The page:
More than 75% of the countries in Asia and the Pacific are experiencing a serious lack of water security, with many of them facing an imminent water crisis unless immediate steps are taken to improve management of water resources, says a new study prepared jointly by the Asian Development Bank (ADB) and Asia-Pacific Water Forum (APWF).
“While the Asia-Pacific region has become an economic powerhouse, it is alarming that no developing country in the region can be considered ‘water-secure’,” said Bindu Lohani, ADB’s Vice President for Knowledge Management and Sustainable Development. “Countries must urgently improve water governance through inspired leadership and creative policymaking.”
Asian Water Development Outlook 2013 provides the first quantitative and comprehensive analysis of water security on a country by country basis in the region. It examines all dimensions of water security from the household level to water-related disasters, and uses indicators and a scaling system to rank the progress of each of the 49 countries under assessment.
Video: Asian Water Development Outlook 2013The study found that 37 developing countries in the region are either suffering from low levels of water security or have barely begun to engage in the essential task of improving water security. Twelve countries are shown to have established the infrastructure and management systems for water security, while no country in the region was found to have reached the highest model level of water security.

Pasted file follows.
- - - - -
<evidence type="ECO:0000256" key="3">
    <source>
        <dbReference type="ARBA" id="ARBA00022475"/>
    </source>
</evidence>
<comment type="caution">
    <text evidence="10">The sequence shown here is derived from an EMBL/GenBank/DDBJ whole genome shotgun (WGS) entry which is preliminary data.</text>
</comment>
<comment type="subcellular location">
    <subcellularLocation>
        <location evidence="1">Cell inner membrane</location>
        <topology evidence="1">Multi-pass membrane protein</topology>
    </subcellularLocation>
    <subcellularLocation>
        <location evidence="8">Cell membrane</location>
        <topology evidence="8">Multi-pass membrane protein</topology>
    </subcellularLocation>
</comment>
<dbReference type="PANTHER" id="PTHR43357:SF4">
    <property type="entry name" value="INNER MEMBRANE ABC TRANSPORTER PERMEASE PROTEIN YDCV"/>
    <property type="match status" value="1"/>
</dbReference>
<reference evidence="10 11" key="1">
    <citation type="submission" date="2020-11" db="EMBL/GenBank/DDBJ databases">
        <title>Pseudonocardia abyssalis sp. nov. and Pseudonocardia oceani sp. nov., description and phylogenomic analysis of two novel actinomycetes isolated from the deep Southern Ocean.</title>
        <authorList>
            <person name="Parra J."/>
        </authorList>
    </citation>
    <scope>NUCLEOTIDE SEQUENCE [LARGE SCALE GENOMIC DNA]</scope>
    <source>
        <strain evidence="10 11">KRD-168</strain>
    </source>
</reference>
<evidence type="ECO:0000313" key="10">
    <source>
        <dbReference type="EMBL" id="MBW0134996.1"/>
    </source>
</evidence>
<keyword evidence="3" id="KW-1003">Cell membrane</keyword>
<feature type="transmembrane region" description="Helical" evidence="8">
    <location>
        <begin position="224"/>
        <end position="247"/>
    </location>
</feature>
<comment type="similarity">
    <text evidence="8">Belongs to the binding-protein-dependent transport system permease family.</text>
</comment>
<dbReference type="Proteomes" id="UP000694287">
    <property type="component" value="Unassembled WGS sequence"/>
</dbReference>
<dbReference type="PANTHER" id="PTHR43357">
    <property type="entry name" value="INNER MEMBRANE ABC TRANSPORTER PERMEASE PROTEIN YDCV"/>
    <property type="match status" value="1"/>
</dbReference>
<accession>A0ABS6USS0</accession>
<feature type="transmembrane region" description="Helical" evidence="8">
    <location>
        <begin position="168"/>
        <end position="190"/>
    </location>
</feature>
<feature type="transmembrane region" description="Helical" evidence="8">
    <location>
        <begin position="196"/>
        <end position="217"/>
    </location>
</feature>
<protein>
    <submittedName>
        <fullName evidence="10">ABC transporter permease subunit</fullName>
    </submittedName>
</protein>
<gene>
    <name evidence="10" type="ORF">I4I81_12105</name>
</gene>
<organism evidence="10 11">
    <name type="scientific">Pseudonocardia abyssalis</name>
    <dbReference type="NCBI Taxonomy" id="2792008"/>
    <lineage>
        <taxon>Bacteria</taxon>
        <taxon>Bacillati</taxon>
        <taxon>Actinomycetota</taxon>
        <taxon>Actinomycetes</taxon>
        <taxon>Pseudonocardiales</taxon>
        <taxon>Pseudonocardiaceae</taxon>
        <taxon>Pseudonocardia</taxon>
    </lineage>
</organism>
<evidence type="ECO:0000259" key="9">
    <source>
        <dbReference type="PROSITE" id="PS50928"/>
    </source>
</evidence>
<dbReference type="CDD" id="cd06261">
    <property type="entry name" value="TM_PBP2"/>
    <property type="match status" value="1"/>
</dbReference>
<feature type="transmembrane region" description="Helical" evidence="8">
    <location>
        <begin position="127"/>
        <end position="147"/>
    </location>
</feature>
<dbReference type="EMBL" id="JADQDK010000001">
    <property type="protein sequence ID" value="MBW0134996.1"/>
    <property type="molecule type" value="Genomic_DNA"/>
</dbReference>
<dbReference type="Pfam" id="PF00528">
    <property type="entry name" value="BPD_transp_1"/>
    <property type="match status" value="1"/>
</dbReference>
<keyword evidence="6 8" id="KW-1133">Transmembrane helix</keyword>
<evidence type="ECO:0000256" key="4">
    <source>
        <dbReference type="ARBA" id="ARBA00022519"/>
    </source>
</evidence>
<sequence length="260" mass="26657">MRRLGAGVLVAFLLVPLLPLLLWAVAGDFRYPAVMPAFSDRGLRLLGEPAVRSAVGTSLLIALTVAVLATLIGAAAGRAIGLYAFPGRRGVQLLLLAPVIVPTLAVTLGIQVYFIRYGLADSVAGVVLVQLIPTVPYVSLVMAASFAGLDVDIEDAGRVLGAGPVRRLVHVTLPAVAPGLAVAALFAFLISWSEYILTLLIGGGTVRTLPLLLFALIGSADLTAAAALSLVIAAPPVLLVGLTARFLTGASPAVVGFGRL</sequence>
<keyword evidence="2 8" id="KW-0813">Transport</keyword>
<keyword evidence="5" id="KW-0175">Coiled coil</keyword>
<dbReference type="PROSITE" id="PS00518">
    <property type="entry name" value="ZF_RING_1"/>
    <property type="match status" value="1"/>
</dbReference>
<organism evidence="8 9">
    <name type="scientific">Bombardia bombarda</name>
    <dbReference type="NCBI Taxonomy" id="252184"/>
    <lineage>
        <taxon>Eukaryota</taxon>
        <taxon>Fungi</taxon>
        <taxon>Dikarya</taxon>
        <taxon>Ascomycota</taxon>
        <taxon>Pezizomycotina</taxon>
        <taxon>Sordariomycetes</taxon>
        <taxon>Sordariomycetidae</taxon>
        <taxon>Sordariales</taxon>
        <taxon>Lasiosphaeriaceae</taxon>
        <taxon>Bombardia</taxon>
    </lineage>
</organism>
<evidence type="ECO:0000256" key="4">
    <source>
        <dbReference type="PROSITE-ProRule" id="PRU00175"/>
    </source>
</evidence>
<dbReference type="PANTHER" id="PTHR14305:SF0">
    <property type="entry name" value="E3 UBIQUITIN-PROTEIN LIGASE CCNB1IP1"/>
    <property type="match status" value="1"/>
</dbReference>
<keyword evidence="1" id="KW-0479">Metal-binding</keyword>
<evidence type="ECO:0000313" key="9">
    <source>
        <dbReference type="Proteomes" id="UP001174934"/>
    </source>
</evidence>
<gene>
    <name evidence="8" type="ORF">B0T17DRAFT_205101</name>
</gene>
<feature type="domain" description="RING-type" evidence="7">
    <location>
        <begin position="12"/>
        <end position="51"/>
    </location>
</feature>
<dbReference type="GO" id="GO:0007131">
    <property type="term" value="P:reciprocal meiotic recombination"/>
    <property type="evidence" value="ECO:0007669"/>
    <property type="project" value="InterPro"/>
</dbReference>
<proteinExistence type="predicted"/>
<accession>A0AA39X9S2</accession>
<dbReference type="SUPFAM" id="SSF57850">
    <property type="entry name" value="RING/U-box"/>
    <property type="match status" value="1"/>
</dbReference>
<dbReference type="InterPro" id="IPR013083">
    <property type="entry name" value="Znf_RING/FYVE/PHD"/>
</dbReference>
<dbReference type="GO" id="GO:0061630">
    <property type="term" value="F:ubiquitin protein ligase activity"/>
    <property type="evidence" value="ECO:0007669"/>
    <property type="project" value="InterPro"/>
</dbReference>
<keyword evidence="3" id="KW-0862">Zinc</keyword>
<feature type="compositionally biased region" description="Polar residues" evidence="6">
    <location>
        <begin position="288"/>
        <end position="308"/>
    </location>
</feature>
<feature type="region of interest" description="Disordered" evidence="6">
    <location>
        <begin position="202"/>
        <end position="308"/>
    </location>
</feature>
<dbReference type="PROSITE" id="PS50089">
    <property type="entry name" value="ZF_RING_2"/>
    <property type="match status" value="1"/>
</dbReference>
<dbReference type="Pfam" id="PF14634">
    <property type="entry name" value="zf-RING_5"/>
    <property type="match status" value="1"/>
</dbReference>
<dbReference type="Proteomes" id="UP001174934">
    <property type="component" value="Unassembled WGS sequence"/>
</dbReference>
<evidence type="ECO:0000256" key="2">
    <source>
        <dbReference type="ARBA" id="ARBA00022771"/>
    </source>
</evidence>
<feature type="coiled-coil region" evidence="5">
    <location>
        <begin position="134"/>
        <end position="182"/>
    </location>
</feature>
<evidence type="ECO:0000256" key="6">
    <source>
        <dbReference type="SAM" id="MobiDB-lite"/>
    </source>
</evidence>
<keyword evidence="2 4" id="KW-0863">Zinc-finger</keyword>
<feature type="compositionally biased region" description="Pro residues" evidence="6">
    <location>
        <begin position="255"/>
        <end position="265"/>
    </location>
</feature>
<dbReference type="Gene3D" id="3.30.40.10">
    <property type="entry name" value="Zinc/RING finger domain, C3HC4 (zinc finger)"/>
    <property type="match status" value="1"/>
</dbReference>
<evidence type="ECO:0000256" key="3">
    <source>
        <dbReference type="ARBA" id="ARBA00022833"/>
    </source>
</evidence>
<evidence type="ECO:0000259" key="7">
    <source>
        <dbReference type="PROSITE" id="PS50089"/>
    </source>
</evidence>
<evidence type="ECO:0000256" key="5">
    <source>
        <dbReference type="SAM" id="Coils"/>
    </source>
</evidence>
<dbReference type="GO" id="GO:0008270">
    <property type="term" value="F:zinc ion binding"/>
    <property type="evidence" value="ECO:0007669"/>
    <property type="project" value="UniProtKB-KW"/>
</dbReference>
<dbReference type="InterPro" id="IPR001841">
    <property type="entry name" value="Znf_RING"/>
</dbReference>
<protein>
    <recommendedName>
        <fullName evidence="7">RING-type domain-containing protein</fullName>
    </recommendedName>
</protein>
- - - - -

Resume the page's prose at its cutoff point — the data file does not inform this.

South Asia and parts of Central and West Asia are faring the worst, with rivers under immense strain, while many Pacific Islands suffer from a lack of access to safe piped water and decent sanitation and are highly vulnerable to increasingly severe natural disasters. By contrast East Asia, which has the highest frequency of hazards in the region, is relatively better off due to higher levels of investment in disaster defenses, but urban water security remains poor in many cities and towns.
The study highlights two stark realities ― sharply rising inequality in access to water and sanitation, and the increasingly precarious state of rivers. It presents options for measures that can be adopted to improve water security to mitigate the growing pressure from booming populations, urbanization, pollution, over-extraction of groundwater, climate change and other factors.
“Water supports health and livelihoods, grows our food, powers our industry, and cools our generating plants, and these different uses can no longer be seen in isolation from each other,” said Ravi Narayanan, Vice-Chair of the APWF Governing Council. “Unless these competing needs are balanced, water security will remain elusive, undermining development gains and the quality of life for billions of people in the region, especially the poor.”
Current levels of investment, coupled with outdated policies and institutions, have failed to deliver water security. The study highlights the importance of a more productive use of water, including greater recycling of ‘used water’. Corporatizing water utilities to improve their efficiency; increasing sanitation investment; encouraging more productive water use by food and energy producers; imposing more regulations on groundwater use; upgrading irrigation services; strengthening management of river basins; mobilizing more private sector investment to clean up rivers; and improving disaster risk management; are all essential for a more secure water future.